California parents are upset over a ninth grade textbook which includes references to sexual anatomy, vibrators, oral sex, bondage, and where to buy and how to use condoms, to name just a few delicate subjects. The UK's Daily Mail reports that "Your Health Today", the health textbook in question does cover fitness and nutrition, but has sections concerning sex which have caused 1,200 parents to sign a petition calling for the Fremont school board to stop using this text.
"I feel that it's not age appropriate for these kids, mother Asfia Ahmed told SF Gate. "I have read the book from first page to last, and most pages talk about college kids. It doesn't relate to these kids at all."
Ahmed has contacted the Pacific Justice Institute, a faith-based parents' rights organization, in regard to bringing a legal action into play to keep students from being exposed to the textbook. Ahmed said she had contacted the book's author, who agreed that ninth grade was too young for the contents of this text.
"She said the target audience was college freshman," Ahmed told CBS San Francisco.
Some parents believe that the information is fine for their children.
"The information in there is factual," Becky Bruno, the mother of a 13-year-old-boy about to start ninth grade, told NBC Bay Area. "There's nothing in there that's going to make him go exploring more than they have access to on their smartphones or Internet. Nothing made me feel that it was inappropriate."
The school board, health teachers, and district officials are standing by their guns. Not only do they think the book is appropriate for ninth graders, but they believe that the information in the book is much more relevant than that in the decade-plus textbook it is replacing.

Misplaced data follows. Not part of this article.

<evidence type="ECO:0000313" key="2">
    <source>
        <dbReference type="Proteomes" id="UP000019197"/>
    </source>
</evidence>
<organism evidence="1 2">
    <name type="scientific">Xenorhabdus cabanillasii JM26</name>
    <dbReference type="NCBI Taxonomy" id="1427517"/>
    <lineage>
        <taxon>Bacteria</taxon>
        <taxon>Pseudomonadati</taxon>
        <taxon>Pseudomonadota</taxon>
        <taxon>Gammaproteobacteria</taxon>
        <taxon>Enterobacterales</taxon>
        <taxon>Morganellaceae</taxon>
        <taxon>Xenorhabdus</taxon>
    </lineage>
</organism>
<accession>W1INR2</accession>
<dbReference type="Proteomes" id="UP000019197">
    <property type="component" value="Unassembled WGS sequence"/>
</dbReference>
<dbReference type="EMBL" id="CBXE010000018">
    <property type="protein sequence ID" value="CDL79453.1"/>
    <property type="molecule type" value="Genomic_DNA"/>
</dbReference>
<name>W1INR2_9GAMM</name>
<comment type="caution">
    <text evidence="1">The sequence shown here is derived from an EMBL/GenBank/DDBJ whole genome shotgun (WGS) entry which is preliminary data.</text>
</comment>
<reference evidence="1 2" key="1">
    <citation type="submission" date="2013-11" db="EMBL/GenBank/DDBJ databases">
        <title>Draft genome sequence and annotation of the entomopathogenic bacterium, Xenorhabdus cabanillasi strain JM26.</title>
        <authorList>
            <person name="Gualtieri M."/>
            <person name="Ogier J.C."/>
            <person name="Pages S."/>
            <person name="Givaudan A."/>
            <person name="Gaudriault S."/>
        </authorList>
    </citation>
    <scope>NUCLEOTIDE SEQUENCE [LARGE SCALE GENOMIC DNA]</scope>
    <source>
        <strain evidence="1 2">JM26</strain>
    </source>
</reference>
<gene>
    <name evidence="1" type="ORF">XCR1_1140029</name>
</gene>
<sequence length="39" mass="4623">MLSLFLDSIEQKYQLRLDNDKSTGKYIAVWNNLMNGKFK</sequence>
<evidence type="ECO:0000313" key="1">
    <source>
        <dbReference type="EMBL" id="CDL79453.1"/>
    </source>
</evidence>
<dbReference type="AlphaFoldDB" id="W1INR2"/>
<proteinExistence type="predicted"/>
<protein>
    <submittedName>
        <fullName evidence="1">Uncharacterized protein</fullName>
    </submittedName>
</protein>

One parent stated that using this book is like letting a ninth-grader into an NC-17 or R-rated movie instead of a PG-13 movie, according to a report by Marianne Favro of NBC Bay Area. Parents can opt-out of health class based on their religious beliefs if they are upset over the book's content.
Chris Filippi, reporting for CBS San Francisco, says that even students are not sure they are ready for this kind of information.
I don't think we really need to know about that at this age," said Judy Le, a senior at Kennedy High School. "I feel like it's more of like, adults."
Other students said that the Internet and social media are making kids grow up faster, so it is better if they learn these things early. Yet another student comment was that high schoolers are going to find these things out anyway, and it is better to learn from a responsible adult.
Biographies of the authors on their textbook's web page on Amazon state that Michael L. Teague received the Outstanding Teacher Award from the University of Iowa in 1994, teaches health courses for Department of Health and Human Physiology, and directed a health video that received 22 national and international video awards, and is entitled Healthy Living: Road to Wellness.
Sara L. C. Mackenzie, M.D., M.P.H. received a medical degree from the University of California-Davis and did her residency at the University of Washington in Seattle. She received a master's degree in public health from the University of Washington. She also held the position of the University of Washington School of Public Health Assistant Dean for Undergraduate Education.
David M. Rosenthal received his Ph.D. in counselor education from the State University of New York at Buffalo. At the University of Iowa, he received the Teacher of the Year by residents in the Department of Family Medicine and was given the College of Medicine Service Award. He is now a faculty member at Columbia University, working with Family Medicine Residents and graduate students at the Mailman School of Public Health in the Department of Health Policy and Management.